Friday, May 05, 2017

Will Learning To Sing Classical Music Help You To Sing Other Genres Better?

The great divide between classical and other styles of music has been so intense at times that it has resembled modern day American politics.  Classical was “right” and everything else was “wrong”.  Not many singers of other styles also shared the opinion of diametrically opposed sides but some did.

My wife is a professional dancer, so looking at another art from could shed some light.  In ballet training, there are things which greatly improve specific things with a dancer.  A ballet-trained dancer may have a better line, will dance with shoulders down instead of raised, will have excellent balance, a sense of center, may have better turns, better extension, may have coordination and better communication between mind and body and may also be able to learn steps and routines faster, easier and better.  All this comes with a caveat.  If the style of ballet is carried over to hip hop, to jazz, to tap or other styles, it will make the other styles look stiff, too smooth, or even silly.  With so many dance competition shows on TV, you may have seen this.

The reason I gave the example of dance is that it also applies to singing.  I know of one or two classically trained singers who can sing Pop and R&B and without a hint of anything classical or operatic.  Julia Migenes and Josh Groban can do this.  Many classical trained singers either cannot or will not.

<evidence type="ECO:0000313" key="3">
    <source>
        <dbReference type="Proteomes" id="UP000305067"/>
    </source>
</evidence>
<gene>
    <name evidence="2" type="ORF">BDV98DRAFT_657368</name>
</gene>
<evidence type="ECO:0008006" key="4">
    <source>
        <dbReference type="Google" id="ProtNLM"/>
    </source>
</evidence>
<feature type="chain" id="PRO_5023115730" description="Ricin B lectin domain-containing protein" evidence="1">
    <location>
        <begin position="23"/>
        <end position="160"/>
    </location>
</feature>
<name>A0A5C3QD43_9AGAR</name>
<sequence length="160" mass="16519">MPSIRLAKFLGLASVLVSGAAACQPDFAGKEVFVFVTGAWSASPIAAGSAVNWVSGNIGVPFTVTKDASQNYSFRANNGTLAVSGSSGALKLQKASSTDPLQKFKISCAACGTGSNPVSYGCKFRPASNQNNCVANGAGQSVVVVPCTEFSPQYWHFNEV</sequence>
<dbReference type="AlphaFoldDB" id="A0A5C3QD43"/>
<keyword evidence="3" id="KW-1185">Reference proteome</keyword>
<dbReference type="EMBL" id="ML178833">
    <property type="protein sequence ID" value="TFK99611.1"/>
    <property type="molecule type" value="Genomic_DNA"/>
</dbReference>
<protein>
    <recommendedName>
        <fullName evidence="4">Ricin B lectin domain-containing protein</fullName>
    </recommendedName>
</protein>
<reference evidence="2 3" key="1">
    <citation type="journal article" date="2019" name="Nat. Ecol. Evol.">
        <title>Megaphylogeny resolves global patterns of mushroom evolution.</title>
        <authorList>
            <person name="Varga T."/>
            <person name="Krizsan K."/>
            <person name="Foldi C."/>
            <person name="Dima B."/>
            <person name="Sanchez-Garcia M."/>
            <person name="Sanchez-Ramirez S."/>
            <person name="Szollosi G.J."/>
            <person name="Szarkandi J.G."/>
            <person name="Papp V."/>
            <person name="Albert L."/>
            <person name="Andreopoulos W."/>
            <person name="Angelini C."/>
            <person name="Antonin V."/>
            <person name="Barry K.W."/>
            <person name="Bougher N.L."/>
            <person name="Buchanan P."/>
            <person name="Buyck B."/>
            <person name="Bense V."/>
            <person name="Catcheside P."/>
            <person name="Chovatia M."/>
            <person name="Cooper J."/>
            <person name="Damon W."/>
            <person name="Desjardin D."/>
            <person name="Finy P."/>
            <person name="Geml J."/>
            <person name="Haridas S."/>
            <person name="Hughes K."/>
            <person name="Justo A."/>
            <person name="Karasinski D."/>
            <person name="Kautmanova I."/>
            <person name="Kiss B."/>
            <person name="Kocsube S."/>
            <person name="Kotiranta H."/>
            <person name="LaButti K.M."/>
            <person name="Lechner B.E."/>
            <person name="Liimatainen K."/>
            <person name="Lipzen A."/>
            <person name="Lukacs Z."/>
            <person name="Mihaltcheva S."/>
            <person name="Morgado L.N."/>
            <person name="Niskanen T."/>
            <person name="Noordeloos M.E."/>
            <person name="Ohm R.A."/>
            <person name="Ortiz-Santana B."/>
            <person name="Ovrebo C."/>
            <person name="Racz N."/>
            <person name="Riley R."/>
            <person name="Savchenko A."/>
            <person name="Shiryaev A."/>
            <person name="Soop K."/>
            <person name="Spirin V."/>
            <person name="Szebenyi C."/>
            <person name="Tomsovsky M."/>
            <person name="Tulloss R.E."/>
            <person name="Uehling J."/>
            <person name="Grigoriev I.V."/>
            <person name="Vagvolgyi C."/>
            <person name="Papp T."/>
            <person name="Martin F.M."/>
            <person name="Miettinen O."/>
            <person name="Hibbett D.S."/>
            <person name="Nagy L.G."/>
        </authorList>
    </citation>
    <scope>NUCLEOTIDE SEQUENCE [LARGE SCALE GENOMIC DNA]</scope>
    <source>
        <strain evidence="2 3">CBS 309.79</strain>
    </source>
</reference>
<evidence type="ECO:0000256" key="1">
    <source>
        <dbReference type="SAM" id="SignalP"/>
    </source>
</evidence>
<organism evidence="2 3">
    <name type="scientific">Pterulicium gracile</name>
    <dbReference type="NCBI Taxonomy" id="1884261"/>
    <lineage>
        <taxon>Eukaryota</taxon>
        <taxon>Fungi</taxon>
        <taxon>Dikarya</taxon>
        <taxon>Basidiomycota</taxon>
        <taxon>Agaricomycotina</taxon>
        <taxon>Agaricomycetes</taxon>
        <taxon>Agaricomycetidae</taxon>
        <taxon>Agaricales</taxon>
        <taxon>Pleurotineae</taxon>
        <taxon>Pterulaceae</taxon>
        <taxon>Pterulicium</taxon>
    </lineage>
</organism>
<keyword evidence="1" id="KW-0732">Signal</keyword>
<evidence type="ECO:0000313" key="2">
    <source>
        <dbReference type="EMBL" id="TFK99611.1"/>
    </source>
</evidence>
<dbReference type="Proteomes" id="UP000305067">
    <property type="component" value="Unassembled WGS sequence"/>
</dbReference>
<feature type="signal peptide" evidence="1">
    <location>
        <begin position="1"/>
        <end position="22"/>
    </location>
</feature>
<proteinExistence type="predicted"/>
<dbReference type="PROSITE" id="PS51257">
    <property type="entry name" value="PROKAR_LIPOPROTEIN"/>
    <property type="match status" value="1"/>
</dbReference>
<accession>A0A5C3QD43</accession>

You must have heard the difference in how a classical singer sings, as compared to a singer of popular music.  Proper training will result in breathing correctly, no register transition area issues (no cracks), having a fully developed and extensive range, having control over all dynamics, and having excellent endurance.

Some differences between classical and other styles are: tone, timbre, articulation, rhythmic structure and its interpretation, pronunciation, enunciation, vowel formation, and musicianship.  This is not to say that a classical singer has poor musicianship but a jazz singer may have musicianship which extends beyond the norm of a classical singer, particularly with modes, extended chords, altered chords, and other harmonic construction not found in classical music.  The ear training for a jazz singer may similarly extend beyond that of a classical singer.  Rather than turning it into a moralistic and right versus wrong thing, think of it as different, instead.

Learning to sing classical music may be beneficial or it may be detrimental to a non-classical singer, depending on the instructor and the instructor’s view, dogmatism and pedantry regarding the subject, or a more open minded approach.